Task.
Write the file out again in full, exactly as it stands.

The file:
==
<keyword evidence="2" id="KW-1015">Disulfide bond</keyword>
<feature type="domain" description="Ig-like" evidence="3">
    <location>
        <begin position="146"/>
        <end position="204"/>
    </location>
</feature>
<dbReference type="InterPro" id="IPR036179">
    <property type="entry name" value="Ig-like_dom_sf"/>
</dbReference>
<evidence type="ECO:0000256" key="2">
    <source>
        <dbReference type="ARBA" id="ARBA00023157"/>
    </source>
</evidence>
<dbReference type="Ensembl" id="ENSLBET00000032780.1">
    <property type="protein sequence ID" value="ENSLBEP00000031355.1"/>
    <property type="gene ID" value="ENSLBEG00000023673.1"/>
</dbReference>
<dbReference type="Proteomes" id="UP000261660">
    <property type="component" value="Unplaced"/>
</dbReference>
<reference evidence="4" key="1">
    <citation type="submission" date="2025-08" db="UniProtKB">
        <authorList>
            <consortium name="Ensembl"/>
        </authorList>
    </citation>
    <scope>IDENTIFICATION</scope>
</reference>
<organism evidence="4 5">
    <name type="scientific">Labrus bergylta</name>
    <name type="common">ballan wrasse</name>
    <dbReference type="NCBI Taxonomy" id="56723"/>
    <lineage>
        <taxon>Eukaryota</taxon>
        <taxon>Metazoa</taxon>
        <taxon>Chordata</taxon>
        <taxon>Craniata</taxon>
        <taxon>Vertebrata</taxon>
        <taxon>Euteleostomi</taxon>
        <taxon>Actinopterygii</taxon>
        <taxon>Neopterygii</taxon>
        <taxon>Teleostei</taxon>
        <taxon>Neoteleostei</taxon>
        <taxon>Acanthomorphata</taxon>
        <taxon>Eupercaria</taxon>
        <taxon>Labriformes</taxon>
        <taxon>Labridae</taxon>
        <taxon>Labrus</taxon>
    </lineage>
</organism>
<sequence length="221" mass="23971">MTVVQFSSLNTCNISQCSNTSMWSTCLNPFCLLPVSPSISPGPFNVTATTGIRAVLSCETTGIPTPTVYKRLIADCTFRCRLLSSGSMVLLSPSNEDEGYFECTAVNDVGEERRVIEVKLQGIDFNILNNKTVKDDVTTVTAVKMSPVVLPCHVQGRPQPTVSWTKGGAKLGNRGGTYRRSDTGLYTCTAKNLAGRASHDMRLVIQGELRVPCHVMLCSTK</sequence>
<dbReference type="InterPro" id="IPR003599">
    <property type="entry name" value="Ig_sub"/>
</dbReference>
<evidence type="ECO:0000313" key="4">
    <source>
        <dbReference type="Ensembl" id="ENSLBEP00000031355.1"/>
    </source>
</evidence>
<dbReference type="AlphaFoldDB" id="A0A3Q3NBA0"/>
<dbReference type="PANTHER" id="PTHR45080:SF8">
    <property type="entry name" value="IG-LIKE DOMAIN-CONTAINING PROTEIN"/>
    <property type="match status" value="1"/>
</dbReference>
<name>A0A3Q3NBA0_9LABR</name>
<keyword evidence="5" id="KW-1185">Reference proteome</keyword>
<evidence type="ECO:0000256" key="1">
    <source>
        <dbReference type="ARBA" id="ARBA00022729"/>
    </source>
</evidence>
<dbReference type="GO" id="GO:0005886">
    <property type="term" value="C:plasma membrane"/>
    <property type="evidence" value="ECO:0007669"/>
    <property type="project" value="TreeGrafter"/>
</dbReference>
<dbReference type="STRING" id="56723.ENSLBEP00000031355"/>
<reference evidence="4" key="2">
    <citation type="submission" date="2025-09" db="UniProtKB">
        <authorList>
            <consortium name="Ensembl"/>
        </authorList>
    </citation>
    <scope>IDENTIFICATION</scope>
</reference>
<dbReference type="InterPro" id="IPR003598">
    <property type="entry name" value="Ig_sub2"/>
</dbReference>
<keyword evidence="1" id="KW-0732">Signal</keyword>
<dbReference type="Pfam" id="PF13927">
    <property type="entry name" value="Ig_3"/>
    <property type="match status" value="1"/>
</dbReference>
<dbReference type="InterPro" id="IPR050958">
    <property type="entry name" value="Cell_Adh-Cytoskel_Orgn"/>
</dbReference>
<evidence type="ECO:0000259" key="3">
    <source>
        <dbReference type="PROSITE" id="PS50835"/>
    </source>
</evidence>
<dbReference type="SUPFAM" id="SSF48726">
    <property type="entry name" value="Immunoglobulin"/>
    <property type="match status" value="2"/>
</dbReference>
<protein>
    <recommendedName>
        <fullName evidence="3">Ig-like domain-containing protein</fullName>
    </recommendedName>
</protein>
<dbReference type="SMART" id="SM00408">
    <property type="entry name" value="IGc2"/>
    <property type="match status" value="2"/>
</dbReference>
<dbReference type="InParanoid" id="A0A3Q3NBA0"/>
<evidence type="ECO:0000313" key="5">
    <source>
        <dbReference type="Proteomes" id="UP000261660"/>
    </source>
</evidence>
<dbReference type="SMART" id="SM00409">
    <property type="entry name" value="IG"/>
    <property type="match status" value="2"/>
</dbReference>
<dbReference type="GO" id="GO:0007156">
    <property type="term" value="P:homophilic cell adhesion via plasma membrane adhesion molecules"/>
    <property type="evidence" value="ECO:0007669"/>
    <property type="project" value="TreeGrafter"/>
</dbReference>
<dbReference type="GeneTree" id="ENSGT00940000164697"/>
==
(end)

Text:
<keyword evidence="2" id="KW-1015">Disulfide bond</keyword>
<feature type="domain" description="Ig-like" evidence="3">
    <location>
        <begin position="146"/>
        <end position="204"/>
    </location>
</feature>
<dbReference type="InterPro" id="IPR036179">
    <property type="entry name" value="Ig-like_dom_sf"/>
</dbReference>
<evidence type="ECO:0000256" key="2">
    <source>
        <dbReference type="ARBA" id="ARBA00023157"/>
    </source>
</evidence>
<dbReference type="Ensembl" id="ENSLBET00000032780.1">
    <property type="protein sequence ID" value="ENSLBEP00000031355.1"/>
    <property type="gene ID" value="ENSLBEG00000023673.1"/>
</dbReference>
<dbReference type="Proteomes" id="UP000261660">
    <property type="component" value="Unplaced"/>
</dbReference>
<reference evidence="4" key="1">
    <citation type="submission" date="2025-08" db="UniProtKB">
        <authorList>
            <consortium name="Ensembl"/>
        </authorList>
    </citation>
    <scope>IDENTIFICATION</scope>
</reference>
<organism evidence="4 5">
    <name type="scientific">Labrus bergylta</name>
    <name type="common">ballan wrasse</name>
    <dbReference type="NCBI Taxonomy" id="56723"/>
    <lineage>
        <taxon>Eukaryota</taxon>
        <taxon>Metazoa</taxon>
        <taxon>Chordata</taxon>
        <taxon>Craniata</taxon>
        <taxon>Vertebrata</taxon>
        <taxon>Euteleostomi</taxon>
        <taxon>Actinopterygii</taxon>
        <taxon>Neopterygii</taxon>
        <taxon>Teleostei</taxon>
        <taxon>Neoteleostei</taxon>
        <taxon>Acanthomorphata</taxon>
        <taxon>Eupercaria</taxon>
        <taxon>Labriformes</taxon>
        <taxon>Labridae</taxon>
        <taxon>Labrus</taxon>
    </lineage>
</organism>
<sequence length="221" mass="23971">MTVVQFSSLNTCNISQCSNTSMWSTCLNPFCLLPVSPSISPGPFNVTATTGIRAVLSCETTGIPTPTVYKRLIADCTFRCRLLSSGSMVLLSPSNEDEGYFECTAVNDVGEERRVIEVKLQGIDFNILNNKTVKDDVTTVTAVKMSPVVLPCHVQGRPQPTVSWTKGGAKLGNRGGTYRRSDTGLYTCTAKNLAGRASHDMRLVIQGELRVPCHVMLCSTK</sequence>
<dbReference type="InterPro" id="IPR003599">
    <property type="entry name" value="Ig_sub"/>
</dbReference>
<evidence type="ECO:0000313" key="4">
    <source>
        <dbReference type="Ensembl" id="ENSLBEP00000031355.1"/>
    </source>
</evidence>
<dbReference type="AlphaFoldDB" id="A0A3Q3NBA0"/>
<dbReference type="PANTHER" id="PTHR45080:SF8">
    <property type="entry name" value="IG-LIKE DOMAIN-CONTAINING PROTEIN"/>
    <property type="match status" value="1"/>
</dbReference>
<name>A0A3Q3NBA0_9LABR</name>
<keyword evidence="5" id="KW-1185">Reference proteome</keyword>
<evidence type="ECO:0000256" key="1">
    <source>
        <dbReference type="ARBA" id="ARBA00022729"/>
    </source>
</evidence>
<dbReference type="GO" id="GO:0005886">
    <property type="term" value="C:plasma membrane"/>
    <property type="evidence" value="ECO:0007669"/>
    <property type="project" value="TreeGrafter"/>
</dbReference>
<dbReference type="STRING" id="56723.ENSLBEP00000031355"/>
<reference evidence="4" key="2">
    <citation type="submission" date="2025-09" db="UniProtKB">
        <authorList>
            <consortium name="Ensembl"/>
        </authorList>
    </citation>
    <scope>IDENTIFICATION</scope>
</reference>
<dbReference type="InterPro" id="IPR003598">
    <property type="entry name" value="Ig_sub2"/>
</dbReference>
<keyword evidence="1" id="KW-0732">Signal</keyword>
<dbReference type="Pfam" id="PF13927">
    <property type="entry name" value="Ig_3"/>
    <property type="match status" value="1"/>
</dbReference>
<dbReference type="InterPro" id="IPR050958">
    <property type="entry name" value="Cell_Adh-Cytoskel_Orgn"/>
</dbReference>
<evidence type="ECO:0000259" key="3">
    <source>
        <dbReference type="PROSITE" id="PS50835"/>
    </source>
</evidence>
<dbReference type="SUPFAM" id="SSF48726">
    <property type="entry name" value="Immunoglobulin"/>
    <property type="match status" value="2"/>
</dbReference>
<protein>
    <recommendedName>
        <fullName evidence="3">Ig-like domain-containing protein</fullName>
    </recommendedName>
</protein>
<dbReference type="SMART" id="SM00408">
    <property type="entry name" value="IGc2"/>
    <property type="match status" value="2"/>
</dbReference>
<dbReference type="InParanoid" id="A0A3Q3NBA0"/>
<evidence type="ECO:0000313" key="5">
    <source>
        <dbReference type="Proteomes" id="UP000261660"/>
    </source>
</evidence>
<dbReference type="SMART" id="SM00409">
    <property type="entry name" value="IG"/>
    <property type="match status" value="2"/>
</dbReference>
<dbReference type="GO" id="GO:0007156">
    <property type="term" value="P:homophilic cell adhesion via plasma membrane adhesion molecules"/>
    <property type="evidence" value="ECO:0007669"/>
    <property type="project" value="TreeGrafter"/>
</dbReference>
<dbReference type="GeneTree" id="ENSGT00940000164697"/>